Library comics! All suitably old, naturally. It seems my county library had enough budget to buy a dozen comics in 2015 and next to nothing since. Ah well.
Loki: Agent of Asgard
I think this is actually the first Al Ewing title I’ve read at length (well, five issues) and it’s ok but… I don’t know, it just feels like there’s something missing from it. There are some brilliant ideas: the concept of this being a new iteration of Loki distinct (possibly) from the old is good. I don’t mind the obvious Hiddleston influence and having Loki as a chaotic good character is an interesting place to take the character. I especially like the idea that his reward for each mission is that he gets an old myth scrubbed from the annals of Asgard. I really like Lee Garbett’s art too. But there’s something that just doesn’t quite click here. I think it’s maybe that I haven’t read JiM or Young Avengers, so I don’t know how this Loki came about after Kid Loki and so the (pointedly oblique) references to that went somewhat over my head when they’re meant to be dripping with meaning.
He-Man and the Masters of the Universe volume 1
This is DC’s take on He-Man, which I think has already fallen by the wayside, and going by this volume, I can see why. It’s pretty much a mess. There’s digital short by Geoff Johns and Howard Porter at the front, which barely ties into the following story. That’s written for an issue and a half by James Robinson, then Keith Giffen, with art by Philip Tan, bits by Porter and then Pop Mhan. And none of those people really nail the subject matter. Porter in particular does a really terrible Skeletor and Tan (I think?) provides an awful redesign of Mer-Man that I’m surprised Mattel okayed (he’s got a tail). Mhan’s better, but not amazing.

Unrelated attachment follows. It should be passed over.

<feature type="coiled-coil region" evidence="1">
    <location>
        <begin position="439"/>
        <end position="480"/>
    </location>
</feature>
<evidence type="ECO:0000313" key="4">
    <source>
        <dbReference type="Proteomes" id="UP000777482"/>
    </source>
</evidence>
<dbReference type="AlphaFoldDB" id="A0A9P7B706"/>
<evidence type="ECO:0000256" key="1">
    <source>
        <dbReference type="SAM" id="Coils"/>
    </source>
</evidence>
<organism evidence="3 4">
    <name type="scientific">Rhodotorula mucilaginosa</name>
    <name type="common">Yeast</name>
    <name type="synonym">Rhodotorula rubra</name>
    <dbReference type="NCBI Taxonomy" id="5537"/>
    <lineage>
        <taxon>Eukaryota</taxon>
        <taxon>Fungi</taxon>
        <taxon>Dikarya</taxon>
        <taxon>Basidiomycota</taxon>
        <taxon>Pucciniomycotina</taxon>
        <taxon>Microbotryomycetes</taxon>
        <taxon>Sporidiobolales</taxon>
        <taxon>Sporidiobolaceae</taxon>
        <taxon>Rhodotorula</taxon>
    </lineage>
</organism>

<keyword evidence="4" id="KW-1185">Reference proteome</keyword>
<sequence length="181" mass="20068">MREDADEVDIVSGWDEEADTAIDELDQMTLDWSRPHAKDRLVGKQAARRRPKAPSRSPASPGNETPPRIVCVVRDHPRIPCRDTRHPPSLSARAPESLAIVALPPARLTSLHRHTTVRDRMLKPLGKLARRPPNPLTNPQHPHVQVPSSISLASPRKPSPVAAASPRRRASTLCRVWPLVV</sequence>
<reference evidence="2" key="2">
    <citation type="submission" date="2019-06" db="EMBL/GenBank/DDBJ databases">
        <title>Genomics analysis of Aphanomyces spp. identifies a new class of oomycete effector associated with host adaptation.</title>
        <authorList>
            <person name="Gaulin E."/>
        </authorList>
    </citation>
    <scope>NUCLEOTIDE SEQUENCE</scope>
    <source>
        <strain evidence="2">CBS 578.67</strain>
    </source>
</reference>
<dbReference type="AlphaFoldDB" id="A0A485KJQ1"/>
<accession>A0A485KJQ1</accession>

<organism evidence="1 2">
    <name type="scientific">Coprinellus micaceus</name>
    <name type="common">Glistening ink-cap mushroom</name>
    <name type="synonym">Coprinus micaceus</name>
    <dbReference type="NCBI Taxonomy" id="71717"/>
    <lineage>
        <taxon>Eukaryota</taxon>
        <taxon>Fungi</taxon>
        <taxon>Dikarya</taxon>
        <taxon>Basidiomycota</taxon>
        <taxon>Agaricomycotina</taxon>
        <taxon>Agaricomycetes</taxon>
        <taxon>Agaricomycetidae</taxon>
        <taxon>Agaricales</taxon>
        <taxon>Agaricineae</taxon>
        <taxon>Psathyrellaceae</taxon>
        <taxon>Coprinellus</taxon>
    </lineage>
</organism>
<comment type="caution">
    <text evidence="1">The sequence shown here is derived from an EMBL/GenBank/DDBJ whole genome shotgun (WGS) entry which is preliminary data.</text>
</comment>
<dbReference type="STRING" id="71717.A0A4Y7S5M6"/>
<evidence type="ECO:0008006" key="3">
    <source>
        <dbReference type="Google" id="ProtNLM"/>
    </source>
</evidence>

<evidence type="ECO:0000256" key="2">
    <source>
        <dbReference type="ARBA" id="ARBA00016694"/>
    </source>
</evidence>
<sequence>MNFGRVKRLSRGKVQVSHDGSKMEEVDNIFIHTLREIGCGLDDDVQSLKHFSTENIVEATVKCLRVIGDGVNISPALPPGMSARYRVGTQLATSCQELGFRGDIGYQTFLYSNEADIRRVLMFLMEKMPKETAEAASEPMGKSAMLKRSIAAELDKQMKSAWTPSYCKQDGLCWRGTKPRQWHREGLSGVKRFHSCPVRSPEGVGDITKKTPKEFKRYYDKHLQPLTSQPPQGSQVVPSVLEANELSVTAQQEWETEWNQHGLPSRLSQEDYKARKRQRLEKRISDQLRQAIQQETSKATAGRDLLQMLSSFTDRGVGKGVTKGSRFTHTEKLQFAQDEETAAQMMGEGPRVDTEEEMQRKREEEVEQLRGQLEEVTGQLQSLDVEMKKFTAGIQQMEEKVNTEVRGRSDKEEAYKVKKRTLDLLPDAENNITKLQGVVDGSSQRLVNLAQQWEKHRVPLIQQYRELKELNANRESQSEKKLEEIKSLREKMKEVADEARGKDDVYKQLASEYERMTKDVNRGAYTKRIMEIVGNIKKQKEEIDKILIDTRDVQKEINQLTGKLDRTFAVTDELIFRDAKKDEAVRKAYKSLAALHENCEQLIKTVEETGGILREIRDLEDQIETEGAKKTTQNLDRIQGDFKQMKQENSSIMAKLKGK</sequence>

The big problem’s the story though, which picks up with Adam amnesiac of his real life, living as a woodcutter, but plagued by dreams of He-Man. Zoar appears and guides him across Eternia, where he runs into a similarly amnesic Teela and they fight off various of Skeletor’s evil warriors, who all know what’s happened and… bleh. It’s just five issues of a comic not quite getting around to being He-Man and then an underwhelming confrontation with Skeletor. Giffen overdoes the sarcy banter between Adam and Teela and all the “why do I recognise this person? I sort of remember that!” stuff quickly gets tiresome. This almost dystpoian take on MotU is just boring more than anything though. It’s a world where Skeletor’s won, but neither Robinson or Giffen have anything to really say about that. It’s all about Adam’s pretty predictable quest. There’s throwaway mention that it’s all come about due to Orko betraying the Masters which doesn’t really ring true at all for the character. The whole thing reminds me a lot of DC’s (or Wildstorm’s at least) Thundercats comic from about 15 years ago, which also decided to do a story of a dystopian world where the villain won. Is that really the only story to be done with these types of properties? I really don’t get why this comic exists.